Pjay’s auto service growing fast under COVID-19 pandemic times
Pjay’s auto service growing fast under COVID-19 pandemic times
By Michelle Chermaine Ramos
The Philippine Reporter
Peejay Santin was in the last semester of his second year studying civil engineering at Araullo University in Nueva Ecija when his father who was working as a heavy-duty mechanic brought the whole the family to join him in Canada on October 7, 2003. Santin was 18 years old with a girlfriend at the time and recalls the move to the small town of Erickson, Manitoba away from his huge social circle of friends and relatives in the Philippines as very challenging.
“Erickson is a very small town. I believe at that time it was about 800 to 1,000 who lived there. It wasn’t a whole lot of Filipinos just yet. It was tough because I didn’t know anything in English so when we moved here, I only knew ‘yes’ or ‘no’,” he said. Living in a predominantly white small town that wasn’t as ethnically diverse as larger Canadian cities, Santin said he experienced racism and was often mocked for his lack of English proficiency.
In January 2004, he started working as a construction worker and found the Canadian winter unbearable, so he quit and moved to Brandon and worked at McDonalds making minimum wage to pay for the tiny room he rented close to Brandon University. He was placed in the kitchen at McDonalds because he did not understand how to take customers’ orders and payments. Determined to learn English, he constantly asked his boss to assign him as a cashier so that he would be forced to speak in English and learn faster.
He registered for the government-funded English classes for newcomers at the Westman Immigration Centre where the government chose one student every year to sponsor to study English for Academic Purposes at Brandon University. Santin’s determination and progress won him that opportunity and he completed the course. When he was 21, his ex-wife got pregnant with their first son so he got a full-time job with the newly opened Sleep Country branch in Brandon where he worked for five years delivering mattresses.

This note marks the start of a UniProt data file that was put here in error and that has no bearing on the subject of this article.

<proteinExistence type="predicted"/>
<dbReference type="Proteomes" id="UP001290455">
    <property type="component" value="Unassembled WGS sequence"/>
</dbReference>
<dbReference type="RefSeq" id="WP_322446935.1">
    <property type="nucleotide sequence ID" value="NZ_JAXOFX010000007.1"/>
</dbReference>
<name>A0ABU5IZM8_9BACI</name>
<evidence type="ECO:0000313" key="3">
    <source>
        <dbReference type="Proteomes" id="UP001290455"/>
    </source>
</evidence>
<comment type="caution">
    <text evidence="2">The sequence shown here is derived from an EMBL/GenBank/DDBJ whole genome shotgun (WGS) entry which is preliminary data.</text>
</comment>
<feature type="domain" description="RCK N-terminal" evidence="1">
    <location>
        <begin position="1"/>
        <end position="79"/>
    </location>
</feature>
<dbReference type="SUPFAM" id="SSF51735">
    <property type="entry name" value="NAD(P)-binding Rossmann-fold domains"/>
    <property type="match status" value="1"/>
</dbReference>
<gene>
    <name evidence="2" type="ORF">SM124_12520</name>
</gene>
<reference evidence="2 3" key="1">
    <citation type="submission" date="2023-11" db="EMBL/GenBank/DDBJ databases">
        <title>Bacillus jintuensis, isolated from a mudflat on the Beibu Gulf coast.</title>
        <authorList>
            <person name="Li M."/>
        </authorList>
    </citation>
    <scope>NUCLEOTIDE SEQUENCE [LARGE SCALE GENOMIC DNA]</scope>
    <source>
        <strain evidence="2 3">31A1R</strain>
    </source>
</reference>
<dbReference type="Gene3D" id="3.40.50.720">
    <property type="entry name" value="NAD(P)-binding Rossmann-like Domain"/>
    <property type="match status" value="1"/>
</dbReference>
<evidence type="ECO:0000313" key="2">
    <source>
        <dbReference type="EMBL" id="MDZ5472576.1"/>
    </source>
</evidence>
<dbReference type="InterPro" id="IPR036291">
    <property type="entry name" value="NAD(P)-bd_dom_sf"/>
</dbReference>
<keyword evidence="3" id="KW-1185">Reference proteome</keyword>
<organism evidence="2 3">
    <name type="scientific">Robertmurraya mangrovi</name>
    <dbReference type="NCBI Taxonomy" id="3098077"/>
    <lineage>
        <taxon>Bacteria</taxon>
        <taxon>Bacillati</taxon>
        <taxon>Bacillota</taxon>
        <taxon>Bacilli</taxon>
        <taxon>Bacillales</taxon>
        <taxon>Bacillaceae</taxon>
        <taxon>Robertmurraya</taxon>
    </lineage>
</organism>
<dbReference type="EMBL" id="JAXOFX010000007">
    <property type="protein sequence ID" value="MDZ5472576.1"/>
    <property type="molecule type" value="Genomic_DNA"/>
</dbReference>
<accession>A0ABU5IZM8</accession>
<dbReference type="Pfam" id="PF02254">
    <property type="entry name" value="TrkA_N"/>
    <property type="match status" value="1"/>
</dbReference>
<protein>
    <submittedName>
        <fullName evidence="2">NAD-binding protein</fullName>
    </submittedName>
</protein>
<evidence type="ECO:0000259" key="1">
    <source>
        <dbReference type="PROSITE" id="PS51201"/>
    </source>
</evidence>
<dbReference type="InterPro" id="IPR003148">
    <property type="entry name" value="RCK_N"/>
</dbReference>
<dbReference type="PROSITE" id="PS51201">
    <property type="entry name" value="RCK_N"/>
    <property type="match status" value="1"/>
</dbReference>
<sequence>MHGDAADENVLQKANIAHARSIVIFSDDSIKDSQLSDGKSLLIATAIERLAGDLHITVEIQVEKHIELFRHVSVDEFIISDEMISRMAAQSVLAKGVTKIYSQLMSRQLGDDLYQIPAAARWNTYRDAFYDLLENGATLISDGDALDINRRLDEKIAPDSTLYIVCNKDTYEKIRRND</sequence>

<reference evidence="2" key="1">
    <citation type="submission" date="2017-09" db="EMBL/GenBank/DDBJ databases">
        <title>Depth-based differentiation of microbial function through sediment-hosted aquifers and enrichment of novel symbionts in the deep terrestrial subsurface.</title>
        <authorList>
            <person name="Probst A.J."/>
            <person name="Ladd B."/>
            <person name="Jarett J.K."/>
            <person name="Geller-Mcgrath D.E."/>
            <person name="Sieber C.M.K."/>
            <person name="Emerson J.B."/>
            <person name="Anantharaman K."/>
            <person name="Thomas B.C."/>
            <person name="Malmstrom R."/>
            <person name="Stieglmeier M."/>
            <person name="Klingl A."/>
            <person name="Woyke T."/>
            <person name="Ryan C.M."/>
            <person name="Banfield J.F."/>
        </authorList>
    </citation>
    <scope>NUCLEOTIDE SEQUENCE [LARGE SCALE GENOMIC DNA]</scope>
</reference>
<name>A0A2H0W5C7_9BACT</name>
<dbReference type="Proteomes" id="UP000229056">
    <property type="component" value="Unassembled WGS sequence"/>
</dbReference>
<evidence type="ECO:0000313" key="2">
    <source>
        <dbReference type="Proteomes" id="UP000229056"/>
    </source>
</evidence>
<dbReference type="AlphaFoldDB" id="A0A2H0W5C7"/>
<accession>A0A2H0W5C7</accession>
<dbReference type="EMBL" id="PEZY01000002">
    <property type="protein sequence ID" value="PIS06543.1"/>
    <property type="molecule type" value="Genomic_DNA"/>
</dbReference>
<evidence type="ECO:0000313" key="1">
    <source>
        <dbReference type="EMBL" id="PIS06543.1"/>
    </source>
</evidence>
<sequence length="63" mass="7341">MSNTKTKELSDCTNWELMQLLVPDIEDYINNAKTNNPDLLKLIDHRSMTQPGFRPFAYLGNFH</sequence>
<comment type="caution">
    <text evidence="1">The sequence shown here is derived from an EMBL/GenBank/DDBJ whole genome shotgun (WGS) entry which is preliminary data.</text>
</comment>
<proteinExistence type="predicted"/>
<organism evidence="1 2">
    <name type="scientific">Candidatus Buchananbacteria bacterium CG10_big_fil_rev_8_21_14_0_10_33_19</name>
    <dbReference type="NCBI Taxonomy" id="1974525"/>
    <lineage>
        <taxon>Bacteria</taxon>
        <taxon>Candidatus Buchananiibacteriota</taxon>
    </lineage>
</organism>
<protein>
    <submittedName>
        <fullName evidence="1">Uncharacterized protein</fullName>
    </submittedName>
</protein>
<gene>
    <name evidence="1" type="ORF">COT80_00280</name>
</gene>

Although he eventually had a house with two kids and was financially stable, the job didn’t fulfil him. “As I was driving, I was like, what if I can sacrifice another four years going to school? And you know, take what I know right now as a hobby mechanic or DIY mechanic to the next level?” Santin asked himself. As a teen growing up in the Philippines, he was used to fixing vehicles while his father was working abroad. By 28, he decided to quit his job and take a student loan to study at Assiniboine Community College to become a certified automotive technician while juggling his evening job as a homecare worker.
He later got a second job with Canadian Tire while still in school and eventually completed his four-year apprenticeship and passed the provincial exams. He graduated in 2017 and was planning to move to Alberta to work and save enough money to start his own shop back in Manitoba where his siblings and parents lived. He was about to accept a job at Brandon Chrysler when a friend in Minnedosa called to inform him that there was an old shop available for rent.